House sales surged in March to beat stamp duty hike
The number of property transactions jumped dramatically between February and March 2016 before the 3% stamp duty on additional homes came into effect on 1 April, according to new data.
HMRC reports that the number of residential transactions was 74.8% higher in March 2016 compared with February 2016.
Property completions in the UK with a value of £40,000 or more – when stamp duty kicks in – went up from 92,690 in February 2016 to 161,990 in March 2016. A year earlier in March 2015, transactions were just 91,490.
HMRC says this large increase in transactions in March 2016 “is likely to be associated with the introduction of the higher rates on additional properties in April 2016”.
It adds: “Additional non-tax factors may have played a role as well – for example, the Bank of England's plans to curb Buy-to-Let mortgages resulting in a rush to purchase.”
A Treasury spokesperson adds: “House purchases vary widely across the seasons and we always expected some buyers to bring forward their purchases - indeed this was factored into our costing when the [higher stamp duty on additional properties] policy was announced. We expect this to level out in the coming months."
Spike in March mortgage lending
Meanwhile, newly released data from the Council for Mortgage Lenders shows a similar picture. Mortgage lending was 43% higher in March compared to February, and 59% higher than in March 2015.
Commenting on the data, Lucian Cook, Savills head of residential research says: “House sales were 77% higher than the same month last year and 75% higher than February of this year.
“Alongside this, newly released CML data suggests that while borrowing to support this uplift in sales volumes has been significant, there has also been a notable weighting towards cash buyers.
“These figures confirm a frenzy of buying activity before the 1 April introduction of the 3% stamp duty surcharge for additional homes purchases, and underscore the significant distorting effect that stamp duty changes can have on the housing market. This is clearly a one-off event and such volumes are unsustainable against a backdrop of economic uncertainty and the prospect of an increased regulatory environment for buy to let borrowing.
“We’d expect a significant fall in transaction levels in the second quarter of the year to offset the March activity and the stamp duty surcharge to act as a longer-term drag on housing transactions.”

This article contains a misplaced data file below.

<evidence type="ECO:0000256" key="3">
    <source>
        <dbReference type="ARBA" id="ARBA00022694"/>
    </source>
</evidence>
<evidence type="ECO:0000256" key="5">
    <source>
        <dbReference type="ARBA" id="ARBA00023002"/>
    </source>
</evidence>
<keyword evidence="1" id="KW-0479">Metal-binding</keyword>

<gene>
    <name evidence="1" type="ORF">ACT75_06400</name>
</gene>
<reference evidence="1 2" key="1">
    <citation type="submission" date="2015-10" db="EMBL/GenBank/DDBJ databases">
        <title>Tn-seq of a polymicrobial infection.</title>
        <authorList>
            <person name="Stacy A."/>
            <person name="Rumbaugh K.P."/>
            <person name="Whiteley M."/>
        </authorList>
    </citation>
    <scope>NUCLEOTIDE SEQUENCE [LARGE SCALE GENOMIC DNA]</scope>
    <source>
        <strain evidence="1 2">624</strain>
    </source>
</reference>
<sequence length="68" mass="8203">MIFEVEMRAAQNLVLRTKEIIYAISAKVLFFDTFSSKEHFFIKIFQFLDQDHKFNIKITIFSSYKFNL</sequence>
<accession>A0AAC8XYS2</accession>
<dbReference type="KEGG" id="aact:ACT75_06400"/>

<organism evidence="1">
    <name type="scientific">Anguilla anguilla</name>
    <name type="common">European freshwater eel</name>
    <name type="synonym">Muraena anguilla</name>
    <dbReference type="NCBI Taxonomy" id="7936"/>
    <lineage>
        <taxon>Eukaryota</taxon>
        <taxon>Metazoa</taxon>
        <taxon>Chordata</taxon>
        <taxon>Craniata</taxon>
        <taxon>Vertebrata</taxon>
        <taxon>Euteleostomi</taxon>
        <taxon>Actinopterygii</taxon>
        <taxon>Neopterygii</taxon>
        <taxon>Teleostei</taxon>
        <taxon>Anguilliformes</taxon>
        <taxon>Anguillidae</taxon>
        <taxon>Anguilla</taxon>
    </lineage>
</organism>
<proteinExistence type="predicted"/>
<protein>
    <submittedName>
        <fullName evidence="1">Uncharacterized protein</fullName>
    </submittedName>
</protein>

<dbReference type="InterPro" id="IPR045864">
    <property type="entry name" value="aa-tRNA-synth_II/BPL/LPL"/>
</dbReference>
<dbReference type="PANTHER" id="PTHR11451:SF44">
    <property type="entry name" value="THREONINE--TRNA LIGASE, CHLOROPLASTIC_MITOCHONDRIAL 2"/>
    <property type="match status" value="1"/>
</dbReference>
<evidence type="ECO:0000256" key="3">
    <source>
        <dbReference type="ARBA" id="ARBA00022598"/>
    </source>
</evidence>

Andrew Bridges, managing director of London estate agent Stirling Ackroyd, adds: “Movement is back on track in the property market – and it’s encouraging to see more selling and buying. But the flurry of the last month could only be a short-term feature – April showers lie ahead….
“After the distraction of stamp duty changes, it’s back to the same challenges for the property market. A lack of supply isn’t helping the situation – pushing many Londoners out of the capital in search of affordable homes.”
A hugely unpopular tax paid on property and share purchases. Stamp duty on property is levied at 1% for purchases over £125,000 (£250,000 for first-time buyers) which then moves up at a tiered rate. For property between £125k and £250k you pay 1%, then 3% from £250k up to £500k and then 4% from £500k to £1m and then 5% for properties over £1m. But unlike income tax, which is “tiered” and different rates kick in at different levels, stamp duty is a “slab” tax where you pay the rate on the whole purchase price of the property. On shares, stamp duty is charged at a flat rate of 0.5% on all share purchases. Figures correct as of May 2011.
Everything you own: all your assets (property, cars, investments, savings, insurance payouts, artwork, furniture etc) minus any liabilities (debts, current bills, payments still owed on assets like cars and houses, credit card balances and other outstanding loans). When you’re alive this is called your wealth; when you’re dead, it becomes your estate.
The catch-all term applied to investors who buy properties with the sole intention of letting them to tenants rather than living in them themselves, with the proceeds from the let usually used for the repayment of the mortgage. Buy-to-let investors have to take out specialised mortgages that carry higher interest rates and require a much bigger deposit than a standard mortgage. Other expenditure can include legal fees, income tax (on the rental profits you make), capital gains tax (if you sell the property) and “void” periods when the property is unlet.